“Children are not a distraction from more important work. They are the most important work.”
– Dr. John Trainer
Dear Rachel I am so delighted to read your words , full of affection, love and the enjoyment you experience in your life linked and focused around your children and home.
There are two kind of people in this world:
1) Those whose aim and priority is family and home. Once they get married, have kids, that it. They return to “home” and that is where they want to be. Socialising is limited to select group of people, and certainly no more “partying” for them. They are “home people”- more men are like that , than women in my observation- but I recognise that this is just my observation.
2) Those who crave and live to be “out there doing things”. Their sole aim of existence seems to be socialising meeting new people “having fun” – but their fun is outside of the home. They are the ones who will feel perfectly fine to leave kids with someone else to supervise, a nanny or a babysitter or whatever gets them to their party/socialising.They are the ones who if challenged with a choice,will consider their home family and kids as an obstruction to their “independence”.
Now imagine if Type 1 gets married to Type 2.
I am type 1, my wife was/is type 2. No wonder she left me. She now seems to be happy and is “out there doing things” with friends. I get kids from Friday afternoon till Sunday evening. In that time, she is gone with the wind. If kids want to talk to her on phone , she will sometimes respond “busy cant talk”. Compare that with when I get a message “he wants to talk to you”, I literally drop everything to make sure he gets to talk to me. When my son (3) wakes up in morning, he loves to be taken into lap with his shirt and mine off, skin to skin, and he feeds from his bottle. Most precious moments for me,. While he feeds in my lap, he plays with nose, my lips my beard and I thoroughly enjoy each and every moment. I have made so many videos of these moments because they will soon be gone and only fading memories will remain. I can tell even now that he is exactly like me- home person. If I take him out of home , he is happy for a while with play or whatever, but then he comes and touches me and says “go home”. My daughter(9 yrs) is opposite-she doesnt want to return home- just wants to be out there.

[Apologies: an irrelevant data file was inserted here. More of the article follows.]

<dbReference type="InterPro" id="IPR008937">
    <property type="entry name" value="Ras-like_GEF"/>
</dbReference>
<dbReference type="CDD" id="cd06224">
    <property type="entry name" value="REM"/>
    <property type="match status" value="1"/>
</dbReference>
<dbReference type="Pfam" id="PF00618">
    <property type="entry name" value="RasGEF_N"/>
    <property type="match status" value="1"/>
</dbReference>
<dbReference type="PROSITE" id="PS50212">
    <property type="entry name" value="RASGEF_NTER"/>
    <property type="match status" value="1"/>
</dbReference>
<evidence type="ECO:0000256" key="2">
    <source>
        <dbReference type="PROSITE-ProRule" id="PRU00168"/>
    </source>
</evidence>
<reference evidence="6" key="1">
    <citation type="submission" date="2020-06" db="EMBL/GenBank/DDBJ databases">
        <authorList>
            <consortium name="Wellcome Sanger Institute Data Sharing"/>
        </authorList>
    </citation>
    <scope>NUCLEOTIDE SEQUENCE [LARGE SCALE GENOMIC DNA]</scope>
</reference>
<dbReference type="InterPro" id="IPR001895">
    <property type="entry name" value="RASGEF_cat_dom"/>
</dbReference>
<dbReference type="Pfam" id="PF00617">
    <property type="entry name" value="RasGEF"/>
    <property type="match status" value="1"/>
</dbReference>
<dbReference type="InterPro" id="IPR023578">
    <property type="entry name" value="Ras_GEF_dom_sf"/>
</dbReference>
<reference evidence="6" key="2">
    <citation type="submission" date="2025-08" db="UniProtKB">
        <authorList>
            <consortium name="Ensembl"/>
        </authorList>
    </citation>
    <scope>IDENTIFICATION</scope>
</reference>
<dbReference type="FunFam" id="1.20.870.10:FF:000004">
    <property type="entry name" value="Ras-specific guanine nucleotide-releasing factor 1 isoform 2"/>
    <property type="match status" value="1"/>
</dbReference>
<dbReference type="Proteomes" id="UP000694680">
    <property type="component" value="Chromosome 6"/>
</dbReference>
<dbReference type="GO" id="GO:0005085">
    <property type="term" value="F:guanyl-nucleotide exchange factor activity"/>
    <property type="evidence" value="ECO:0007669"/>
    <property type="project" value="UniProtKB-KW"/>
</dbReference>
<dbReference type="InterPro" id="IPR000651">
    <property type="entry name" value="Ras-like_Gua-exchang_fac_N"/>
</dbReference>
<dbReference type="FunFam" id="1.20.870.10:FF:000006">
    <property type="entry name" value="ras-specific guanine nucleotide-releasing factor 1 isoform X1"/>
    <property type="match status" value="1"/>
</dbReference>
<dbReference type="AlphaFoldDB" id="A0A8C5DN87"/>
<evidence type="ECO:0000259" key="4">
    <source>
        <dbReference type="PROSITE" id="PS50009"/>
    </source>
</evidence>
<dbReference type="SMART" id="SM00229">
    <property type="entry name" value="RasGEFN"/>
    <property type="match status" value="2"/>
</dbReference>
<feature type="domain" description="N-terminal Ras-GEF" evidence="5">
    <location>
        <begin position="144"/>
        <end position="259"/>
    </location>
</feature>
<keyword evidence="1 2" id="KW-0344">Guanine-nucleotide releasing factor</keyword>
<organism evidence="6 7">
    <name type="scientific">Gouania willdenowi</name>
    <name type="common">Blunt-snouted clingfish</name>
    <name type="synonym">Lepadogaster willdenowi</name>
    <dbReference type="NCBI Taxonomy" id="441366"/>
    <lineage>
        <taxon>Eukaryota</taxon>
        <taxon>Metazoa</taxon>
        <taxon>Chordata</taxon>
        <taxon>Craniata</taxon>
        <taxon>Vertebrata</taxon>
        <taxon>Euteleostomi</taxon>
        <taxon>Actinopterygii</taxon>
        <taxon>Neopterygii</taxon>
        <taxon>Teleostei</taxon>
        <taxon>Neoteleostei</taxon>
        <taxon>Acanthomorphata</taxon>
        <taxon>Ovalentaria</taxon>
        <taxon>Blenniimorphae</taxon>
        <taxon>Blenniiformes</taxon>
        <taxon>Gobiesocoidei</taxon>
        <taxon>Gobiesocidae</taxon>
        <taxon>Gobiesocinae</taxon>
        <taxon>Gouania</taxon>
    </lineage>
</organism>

Let no person dissuade you away from righteousness of what you are doing. Nothing is more important than relationships , family and ‘home’- and all these are built one step at a time, little sacrifices. Some times I even forget to have my food while attending to kids and when I do remember , I always find myself smiling _ I am happy that I am so focused on them that I forget even myself. It doesnt annoy me- it actually makes me happier and infuses a new energy into me. Nothing could be more important for me than this.
Danube ELZ Residence says
Hey! If challenged with a choice, will consider their home family and kids as an obstruction to their “independence”.
I feel guilty for wanting to stay home all the time. I joined a moms club to socialize & also to get my toddler to socialize but I’d rather be in pjs, hang around our yard, & interact with my toddler at home. I worked full time up until a few months ago & I don’t miss traffic & for once I feel rested. I often feel lonely but it’s mostly my fault because I don’t make the effort to seek out people but at the same time I’m not the kind of mom who finds a whole lot of interest in talking mainly about kids & family life. Alhtough I engage in small talk it bores the heck out of me when I’m around these other moms. Maybe I’m still adjusting to being a mom versus being that party every weekend kind of gal who has lots of crazy fun-filled stories that aren’t meant to be shared too often.